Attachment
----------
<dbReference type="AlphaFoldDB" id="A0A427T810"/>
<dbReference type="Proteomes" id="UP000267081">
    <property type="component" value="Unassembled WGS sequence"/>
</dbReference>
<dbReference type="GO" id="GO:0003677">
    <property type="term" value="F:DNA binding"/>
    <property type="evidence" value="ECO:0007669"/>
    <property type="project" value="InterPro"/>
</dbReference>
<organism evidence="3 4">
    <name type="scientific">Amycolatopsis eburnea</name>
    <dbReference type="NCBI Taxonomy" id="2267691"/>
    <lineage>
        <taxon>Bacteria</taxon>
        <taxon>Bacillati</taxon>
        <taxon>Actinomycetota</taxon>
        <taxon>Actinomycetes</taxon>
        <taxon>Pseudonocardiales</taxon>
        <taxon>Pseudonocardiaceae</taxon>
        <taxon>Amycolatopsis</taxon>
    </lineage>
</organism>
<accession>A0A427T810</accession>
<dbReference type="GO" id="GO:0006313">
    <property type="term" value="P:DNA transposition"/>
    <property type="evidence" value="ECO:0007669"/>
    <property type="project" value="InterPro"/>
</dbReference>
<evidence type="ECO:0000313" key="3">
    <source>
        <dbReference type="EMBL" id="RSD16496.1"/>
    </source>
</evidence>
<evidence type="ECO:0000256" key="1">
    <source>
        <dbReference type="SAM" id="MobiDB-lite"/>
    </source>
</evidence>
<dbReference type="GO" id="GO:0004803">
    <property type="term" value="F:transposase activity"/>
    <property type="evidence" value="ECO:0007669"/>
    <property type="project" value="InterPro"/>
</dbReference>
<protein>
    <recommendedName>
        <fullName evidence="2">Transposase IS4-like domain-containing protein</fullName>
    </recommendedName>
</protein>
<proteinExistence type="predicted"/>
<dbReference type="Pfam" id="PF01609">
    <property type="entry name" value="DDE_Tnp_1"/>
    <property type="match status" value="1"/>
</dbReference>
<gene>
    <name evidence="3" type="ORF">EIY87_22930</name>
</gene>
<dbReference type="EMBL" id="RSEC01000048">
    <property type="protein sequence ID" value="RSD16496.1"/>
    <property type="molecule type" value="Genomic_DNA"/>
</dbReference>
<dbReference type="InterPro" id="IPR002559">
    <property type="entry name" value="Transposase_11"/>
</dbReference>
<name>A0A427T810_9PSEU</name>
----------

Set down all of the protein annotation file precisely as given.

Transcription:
<dbReference type="AlphaFoldDB" id="A0A427T810"/>
<dbReference type="Proteomes" id="UP000267081">
    <property type="component" value="Unassembled WGS sequence"/>
</dbReference>
<dbReference type="GO" id="GO:0003677">
    <property type="term" value="F:DNA binding"/>
    <property type="evidence" value="ECO:0007669"/>
    <property type="project" value="InterPro"/>
</dbReference>
<organism evidence="3 4">
    <name type="scientific">Amycolatopsis eburnea</name>
    <dbReference type="NCBI Taxonomy" id="2267691"/>
    <lineage>
        <taxon>Bacteria</taxon>
        <taxon>Bacillati</taxon>
        <taxon>Actinomycetota</taxon>
        <taxon>Actinomycetes</taxon>
        <taxon>Pseudonocardiales</taxon>
        <taxon>Pseudonocardiaceae</taxon>
        <taxon>Amycolatopsis</taxon>
    </lineage>
</organism>
<accession>A0A427T810</accession>
<dbReference type="GO" id="GO:0006313">
    <property type="term" value="P:DNA transposition"/>
    <property type="evidence" value="ECO:0007669"/>
    <property type="project" value="InterPro"/>
</dbReference>
<evidence type="ECO:0000313" key="3">
    <source>
        <dbReference type="EMBL" id="RSD16496.1"/>
    </source>
</evidence>
<evidence type="ECO:0000256" key="1">
    <source>
        <dbReference type="SAM" id="MobiDB-lite"/>
    </source>
</evidence>
<dbReference type="GO" id="GO:0004803">
    <property type="term" value="F:transposase activity"/>
    <property type="evidence" value="ECO:0007669"/>
    <property type="project" value="InterPro"/>
</dbReference>
<protein>
    <recommendedName>
        <fullName evidence="2">Transposase IS4-like domain-containing protein</fullName>
    </recommendedName>
</protein>
<proteinExistence type="predicted"/>
<dbReference type="Pfam" id="PF01609">
    <property type="entry name" value="DDE_Tnp_1"/>
    <property type="match status" value="1"/>
</dbReference>
<gene>
    <name evidence="3" type="ORF">EIY87_22930</name>
</gene>
<dbReference type="EMBL" id="RSEC01000048">
    <property type="protein sequence ID" value="RSD16496.1"/>
    <property type="molecule type" value="Genomic_DNA"/>
</dbReference>
<dbReference type="InterPro" id="IPR002559">
    <property type="entry name" value="Transposase_11"/>
</dbReference>
<name>A0A427T810_9PSEU</name>